Working towards and creating change (as distinct from change happening, which is a constant in life) involves conscious choice and action. On the personal level, this means becoming more the person we would like to be, and creating new options for ourselves. On the social level, this means moving towards the world of our dreams. In either case, three things need to be in place:
- Clarity that what is happening is not to our liking, and having a clear sense of what we want instead. Only knowing we don’t like what is will not result in change. We need to have enough faith that something else is indeed possible to imagine mobilizing the resources necessary.
- Having or knowing how to materialize the resources needed to create the change, and trusting our capacity for accessing the resources. Resources here are both internal, in the form of skills, faith, consciousness, courage, presence and the like, as well as external, in the form of support from others, material resources where needed, access to the people with influence and the like. The faith in our capacity to access and mobilize resources is an irreducible part of what’s needed to move towards the change.
- Making the choice to take action. This is not a trivial step. Both personally and collectively we find ourselves in situations where we know we want something done, we know we can do it, and we still choose not to take action. The willingness to commit is the final element that moves us into action.
In the previous parts of this mini-series I have addressed in some detail the question of internal resources I see as necessary for creating nonviolent personal or social change. I do not intend to address the question of external resources, since this is not my expertise. Lastly, I am not, in this moment, focusing on the willingness to commit, which I may take up at another opportunity. In what remains I want to focus on the element of vision which is often sorely lacking in social change movements. I have often wondered what a social movement would do if by some stroke of miracle they became victorious. In my non-expert review of historical example, successful social movements rarely end up implementing systems that are in any fundamental way different from what they replace. Instead of thinking of this phenomenon as proof of how horrible human nature is, I tend to think of it as a cautionary tale with the moral of inviting us to have much clearer vision of what we are attempting to create instead of only working on what we oppose.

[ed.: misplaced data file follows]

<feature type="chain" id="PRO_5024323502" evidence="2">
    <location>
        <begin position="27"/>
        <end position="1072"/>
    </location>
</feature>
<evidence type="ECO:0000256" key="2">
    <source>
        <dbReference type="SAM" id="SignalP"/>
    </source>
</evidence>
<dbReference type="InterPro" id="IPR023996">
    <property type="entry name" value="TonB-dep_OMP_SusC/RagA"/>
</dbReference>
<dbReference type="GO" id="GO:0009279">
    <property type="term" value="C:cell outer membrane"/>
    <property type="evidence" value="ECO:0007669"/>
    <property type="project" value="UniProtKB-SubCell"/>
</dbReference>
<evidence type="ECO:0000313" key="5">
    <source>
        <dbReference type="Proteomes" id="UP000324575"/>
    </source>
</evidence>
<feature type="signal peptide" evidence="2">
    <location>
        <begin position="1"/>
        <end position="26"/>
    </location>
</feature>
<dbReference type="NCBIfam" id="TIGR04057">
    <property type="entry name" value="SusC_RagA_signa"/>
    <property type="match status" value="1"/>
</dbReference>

For anyone who accepts the radical notion of creating a world based on the principle of meeting needs as the core organizing principle, this means putting energy into envisioning in detail how different systems would work. At one and the same time this act of visioning supports us in knowing what we work for as well as in transforming our consciousness. Specifically, this activity frees us from the paralyzing belief that what is happening is the only possible way that life could be, and opens us in very practical and daily terms to the desire and subsequently the capacity to act differently and become daily agents of change.
Unless we can truly embrace the uncompromising faith that human collaboration is possible, we will secretly continue to believe that in some instances imposition and control are necessary. If we continue to believe that, however unconsciously, we will recreate such structures if we come to power. Here’s a powerful example of this principle. The people who created the Kibbutz movement in Israel were committed to economic equality and to sexual equality. They devoted endless hours to sitting together and envisioning what economic equality would look like, and what kind of institutions would make it possible, and then created those institutions, and sustained economic equality for decades (until unforeseen factors entered the equation, not the topic for now). On the other hand, as far as the evidence that I gathered some years ago shows, they didn’t ever dedicate such energy and time to envisioning sexual equality. As a result, as soon as babies were born, gender role division re-asserted itself by default.
My own passion and vision is for a world operating on the basis of attending to needs, human and otherwise. Accordingly, my visioning is about what a world operating on needs would look like. For you reading this, you may have different principles or core values that inform your longing for a different world, and I invite you to take the time to reflect on the concrete applications, the nuts and bolts of what you are hoping for, and to gather friends and groups to engage in the visioning. I have found that doing visioning is invigorating, generates hope, and contributes to motivation to keep working. Try it out.
In my next post on this topic I provide an example of my personal visioning in the economic sphere.